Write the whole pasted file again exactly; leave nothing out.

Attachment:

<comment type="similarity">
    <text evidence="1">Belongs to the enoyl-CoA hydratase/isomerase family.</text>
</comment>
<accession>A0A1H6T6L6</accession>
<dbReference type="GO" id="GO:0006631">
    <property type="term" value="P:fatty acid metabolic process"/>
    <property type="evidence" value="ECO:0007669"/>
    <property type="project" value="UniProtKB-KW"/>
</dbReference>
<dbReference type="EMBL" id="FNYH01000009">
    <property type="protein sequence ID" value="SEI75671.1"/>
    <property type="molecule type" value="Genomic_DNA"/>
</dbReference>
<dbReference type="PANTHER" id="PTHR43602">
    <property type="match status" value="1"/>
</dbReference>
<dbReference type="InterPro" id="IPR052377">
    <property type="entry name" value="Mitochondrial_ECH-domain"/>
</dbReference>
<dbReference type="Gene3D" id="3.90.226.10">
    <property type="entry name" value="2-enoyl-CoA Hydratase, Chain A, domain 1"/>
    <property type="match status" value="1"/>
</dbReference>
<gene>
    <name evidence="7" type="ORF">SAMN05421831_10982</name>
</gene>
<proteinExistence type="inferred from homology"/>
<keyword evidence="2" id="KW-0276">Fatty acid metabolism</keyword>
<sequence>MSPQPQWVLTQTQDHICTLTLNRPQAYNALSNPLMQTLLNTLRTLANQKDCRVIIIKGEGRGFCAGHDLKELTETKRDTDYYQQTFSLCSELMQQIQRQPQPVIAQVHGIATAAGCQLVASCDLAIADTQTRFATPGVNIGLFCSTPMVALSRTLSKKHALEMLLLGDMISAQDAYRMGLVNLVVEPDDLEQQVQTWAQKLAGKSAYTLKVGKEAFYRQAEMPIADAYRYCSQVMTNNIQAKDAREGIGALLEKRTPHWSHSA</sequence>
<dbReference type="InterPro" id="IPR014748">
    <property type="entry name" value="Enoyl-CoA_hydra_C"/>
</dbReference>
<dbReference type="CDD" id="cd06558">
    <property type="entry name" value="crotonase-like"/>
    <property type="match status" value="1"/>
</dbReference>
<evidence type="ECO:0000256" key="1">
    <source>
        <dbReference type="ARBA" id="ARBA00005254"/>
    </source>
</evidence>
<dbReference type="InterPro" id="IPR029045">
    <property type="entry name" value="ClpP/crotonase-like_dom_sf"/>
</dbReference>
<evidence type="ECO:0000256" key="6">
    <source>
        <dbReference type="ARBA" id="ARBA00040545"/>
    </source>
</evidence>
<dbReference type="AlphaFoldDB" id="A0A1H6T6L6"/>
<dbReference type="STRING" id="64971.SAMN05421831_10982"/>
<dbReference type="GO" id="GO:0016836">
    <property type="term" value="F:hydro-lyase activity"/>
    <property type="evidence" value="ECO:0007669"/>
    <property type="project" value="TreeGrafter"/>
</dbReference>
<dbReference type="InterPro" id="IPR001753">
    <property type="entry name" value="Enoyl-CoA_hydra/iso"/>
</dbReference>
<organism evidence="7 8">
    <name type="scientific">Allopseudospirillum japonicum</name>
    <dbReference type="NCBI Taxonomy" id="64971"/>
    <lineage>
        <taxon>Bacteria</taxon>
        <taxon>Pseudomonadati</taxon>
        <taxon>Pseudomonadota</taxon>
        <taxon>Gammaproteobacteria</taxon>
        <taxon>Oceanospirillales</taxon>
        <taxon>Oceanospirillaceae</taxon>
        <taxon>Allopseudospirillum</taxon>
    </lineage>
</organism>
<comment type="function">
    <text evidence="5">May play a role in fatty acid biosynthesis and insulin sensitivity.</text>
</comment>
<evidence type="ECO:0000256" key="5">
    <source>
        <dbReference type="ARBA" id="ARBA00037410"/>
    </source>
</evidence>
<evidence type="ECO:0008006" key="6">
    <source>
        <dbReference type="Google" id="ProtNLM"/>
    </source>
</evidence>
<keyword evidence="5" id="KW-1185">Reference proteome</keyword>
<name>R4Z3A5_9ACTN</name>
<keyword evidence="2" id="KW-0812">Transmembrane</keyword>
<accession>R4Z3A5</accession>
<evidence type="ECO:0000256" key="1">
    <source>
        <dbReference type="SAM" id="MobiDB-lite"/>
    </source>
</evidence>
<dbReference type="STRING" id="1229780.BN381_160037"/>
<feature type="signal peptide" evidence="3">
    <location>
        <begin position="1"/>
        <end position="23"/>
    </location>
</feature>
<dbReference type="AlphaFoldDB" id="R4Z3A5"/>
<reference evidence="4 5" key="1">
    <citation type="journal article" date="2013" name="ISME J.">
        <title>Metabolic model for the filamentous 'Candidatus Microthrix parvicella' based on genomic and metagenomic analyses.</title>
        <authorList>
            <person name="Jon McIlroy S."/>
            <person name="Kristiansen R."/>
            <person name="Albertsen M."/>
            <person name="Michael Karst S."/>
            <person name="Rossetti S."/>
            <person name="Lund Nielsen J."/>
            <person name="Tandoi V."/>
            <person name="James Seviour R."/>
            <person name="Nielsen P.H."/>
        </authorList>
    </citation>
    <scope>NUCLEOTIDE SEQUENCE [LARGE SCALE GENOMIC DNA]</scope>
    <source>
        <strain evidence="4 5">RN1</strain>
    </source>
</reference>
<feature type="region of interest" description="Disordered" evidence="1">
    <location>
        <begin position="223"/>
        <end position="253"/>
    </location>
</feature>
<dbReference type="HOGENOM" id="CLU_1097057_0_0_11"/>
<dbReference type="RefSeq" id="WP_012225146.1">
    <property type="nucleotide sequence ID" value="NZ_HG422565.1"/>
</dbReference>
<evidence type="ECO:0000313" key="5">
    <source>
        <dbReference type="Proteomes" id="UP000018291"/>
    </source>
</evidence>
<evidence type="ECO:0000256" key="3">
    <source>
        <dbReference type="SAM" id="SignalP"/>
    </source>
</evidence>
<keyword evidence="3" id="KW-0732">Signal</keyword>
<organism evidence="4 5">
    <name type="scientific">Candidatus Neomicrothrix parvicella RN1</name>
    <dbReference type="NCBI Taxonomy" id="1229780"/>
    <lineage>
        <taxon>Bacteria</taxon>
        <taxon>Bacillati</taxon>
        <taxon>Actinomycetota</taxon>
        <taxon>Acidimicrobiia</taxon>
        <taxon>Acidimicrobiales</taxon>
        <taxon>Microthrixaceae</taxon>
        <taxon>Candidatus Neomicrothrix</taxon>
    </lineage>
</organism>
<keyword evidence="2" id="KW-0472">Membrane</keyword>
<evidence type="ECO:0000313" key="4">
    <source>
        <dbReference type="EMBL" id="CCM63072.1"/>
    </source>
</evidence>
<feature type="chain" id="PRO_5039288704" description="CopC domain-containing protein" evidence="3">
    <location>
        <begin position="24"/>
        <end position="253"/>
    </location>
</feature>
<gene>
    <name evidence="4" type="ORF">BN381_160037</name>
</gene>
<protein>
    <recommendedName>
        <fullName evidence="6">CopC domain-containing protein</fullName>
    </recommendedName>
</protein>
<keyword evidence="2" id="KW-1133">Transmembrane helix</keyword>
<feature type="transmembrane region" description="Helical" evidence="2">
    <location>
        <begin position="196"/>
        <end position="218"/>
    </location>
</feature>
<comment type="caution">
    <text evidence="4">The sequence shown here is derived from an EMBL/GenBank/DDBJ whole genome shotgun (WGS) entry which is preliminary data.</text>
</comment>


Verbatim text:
<comment type="similarity">
    <text evidence="1">Belongs to the enoyl-CoA hydratase/isomerase family.</text>
</comment>
<accession>A0A1H6T6L6</accession>
<dbReference type="GO" id="GO:0006631">
    <property type="term" value="P:fatty acid metabolic process"/>
    <property type="evidence" value="ECO:0007669"/>
    <property type="project" value="UniProtKB-KW"/>
</dbReference>
<dbReference type="EMBL" id="FNYH01000009">
    <property type="protein sequence ID" value="SEI75671.1"/>
    <property type="molecule type" value="Genomic_DNA"/>
</dbReference>
<dbReference type="PANTHER" id="PTHR43602">
    <property type="match status" value="1"/>
</dbReference>
<dbReference type="InterPro" id="IPR052377">
    <property type="entry name" value="Mitochondrial_ECH-domain"/>
</dbReference>
<dbReference type="Gene3D" id="3.90.226.10">
    <property type="entry name" value="2-enoyl-CoA Hydratase, Chain A, domain 1"/>
    <property type="match status" value="1"/>
</dbReference>
<gene>
    <name evidence="7" type="ORF">SAMN05421831_10982</name>
</gene>
<proteinExistence type="inferred from homology"/>
<keyword evidence="2" id="KW-0276">Fatty acid metabolism</keyword>
<sequence>MSPQPQWVLTQTQDHICTLTLNRPQAYNALSNPLMQTLLNTLRTLANQKDCRVIIIKGEGRGFCAGHDLKELTETKRDTDYYQQTFSLCSELMQQIQRQPQPVIAQVHGIATAAGCQLVASCDLAIADTQTRFATPGVNIGLFCSTPMVALSRTLSKKHALEMLLLGDMISAQDAYRMGLVNLVVEPDDLEQQVQTWAQKLAGKSAYTLKVGKEAFYRQAEMPIADAYRYCSQVMTNNIQAKDAREGIGALLEKRTPHWSHSA</sequence>
<dbReference type="InterPro" id="IPR014748">
    <property type="entry name" value="Enoyl-CoA_hydra_C"/>
</dbReference>
<dbReference type="CDD" id="cd06558">
    <property type="entry name" value="crotonase-like"/>
    <property type="match status" value="1"/>
</dbReference>
<evidence type="ECO:0000256" key="1">
    <source>
        <dbReference type="ARBA" id="ARBA00005254"/>
    </source>
</evidence>
<dbReference type="InterPro" id="IPR029045">
    <property type="entry name" value="ClpP/crotonase-like_dom_sf"/>
</dbReference>
<evidence type="ECO:0000256" key="6">
    <source>
        <dbReference type="ARBA" id="ARBA00040545"/>
    </source>
</evidence>
<dbReference type="AlphaFoldDB" id="A0A1H6T6L6"/>
<dbReference type="STRING" id="64971.SAMN05421831_10982"/>
<dbReference type="GO" id="GO:0016836">
    <property type="term" value="F:hydro-lyase activity"/>
    <property type="evidence" value="ECO:0007669"/>
    <property type="project" value="TreeGrafter"/>
</dbReference>
<dbReference type="InterPro" id="IPR001753">
    <property type="entry name" value="Enoyl-CoA_hydra/iso"/>
</dbReference>
<organism evidence="7 8">
    <name type="scientific">Allopseudospirillum japonicum</name>
    <dbReference type="NCBI Taxonomy" id="64971"/>
    <lineage>
        <taxon>Bacteria</taxon>
        <taxon>Pseudomonadati</taxon>
        <taxon>Pseudomonadota</taxon>
        <taxon>Gammaproteobacteria</taxon>
        <taxon>Oceanospirillales</taxon>
        <taxon>Oceanospirillaceae</taxon>
        <taxon>Allopseudospirillum</taxon>
    </lineage>
</organism>
<comment type="function">
    <text evidence="5">May play a role in fatty acid biosynthesis and insulin sensitivity.</text>
</comment>
<evidence type="ECO:0000256" key="5">
    <source>
        <dbReference type="ARBA" id="ARBA00037410"/>
    </source>
</evidence>
<evidence type="ECO:0008006" key="6">
    <source>
        <dbReference type="Google" id="ProtNLM"/>
    </source>
</evidence>
<keyword evidence="5" id="KW-1185">Reference proteome</keyword>
<name>R4Z3A5_9ACTN</name>
<keyword evidence="2" id="KW-0812">Transmembrane</keyword>
<accession>R4Z3A5</accession>
<evidence type="ECO:0000256" key="1">
    <source>
        <dbReference type="SAM" id="MobiDB-lite"/>
    </source>
</evidence>
<dbReference type="STRING" id="1229780.BN381_160037"/>
<feature type="signal peptide" evidence="3">
    <location>
        <begin position="1"/>
        <end position="23"/>
    </location>
</feature>
<dbReference type="AlphaFoldDB" id="R4Z3A5"/>
<reference evidence="4 5" key="1">
    <citation type="journal article" date="2013" name="ISME J.">
        <title>Metabolic model for the filamentous 'Candidatus Microthrix parvicella' based on genomic and metagenomic analyses.</title>
        <authorList>
            <person name="Jon McIlroy S."/>
            <person name="Kristiansen R."/>
            <person name="Albertsen M."/>
            <person name="Michael Karst S."/>
            <person name="Rossetti S."/>
            <person name="Lund Nielsen J."/>
            <person name="Tandoi V."/>
            <person name="James Seviour R."/>
            <person name="Nielsen P.H."/>
        </authorList>
    </citation>
    <scope>NUCLEOTIDE SEQUENCE [LARGE SCALE GENOMIC DNA]</scope>
    <source>
        <strain evidence="4 5">RN1</strain>
    </source>
</reference>
<feature type="region of interest" description="Disordered" evidence="1">
    <location>
        <begin position="223"/>
        <end position="253"/>
    </location>
</feature>
<dbReference type="HOGENOM" id="CLU_1097057_0_0_11"/>
<dbReference type="RefSeq" id="WP_012225146.1">
    <property type="nucleotide sequence ID" value="NZ_HG422565.1"/>
</dbReference>
<evidence type="ECO:0000313" key="5">
    <source>
        <dbReference type="Proteomes" id="UP000018291"/>
    </source>
</evidence>
<evidence type="ECO:0000256" key="3">
    <source>
        <dbReference type="SAM" id="SignalP"/>
    </source>
</evidence>
<keyword evidence="3" id="KW-0732">Signal</keyword>
<organism evidence="4 5">
    <name type="scientific">Candidatus Neomicrothrix parvicella RN1</name>
    <dbReference type="NCBI Taxonomy" id="1229780"/>
    <lineage>
        <taxon>Bacteria</taxon>
        <taxon>Bacillati</taxon>
        <taxon>Actinomycetota</taxon>
        <taxon>Acidimicrobiia</taxon>
        <taxon>Acidimicrobiales</taxon>
        <taxon>Microthrixaceae</taxon>
        <taxon>Candidatus Neomicrothrix</taxon>
    </lineage>
</organism>
<keyword evidence="2" id="KW-0472">Membrane</keyword>
<evidence type="ECO:0000313" key="4">
    <source>
        <dbReference type="EMBL" id="CCM63072.1"/>
    </source>
</evidence>
<feature type="chain" id="PRO_5039288704" description="CopC domain-containing protein" evidence="3">
    <location>
        <begin position="24"/>
        <end position="253"/>
    </location>
</feature>
<gene>
    <name evidence="4" type="ORF">BN381_160037</name>
</gene>
<protein>
    <recommendedName>
        <fullName evidence="6">CopC domain-containing protein</fullName>
    </recommendedName>
</protein>
<keyword evidence="2" id="KW-1133">Transmembrane helix</keyword>
<feature type="transmembrane region" description="Helical" evidence="2">
    <location>
        <begin position="196"/>
        <end position="218"/>
    </location>
</feature>
<comment type="caution">
    <text evidence="4">The sequence shown here is derived from an EMBL/GenBank/DDBJ whole genome shotgun (WGS) entry which is preliminary data.</text>
</comment>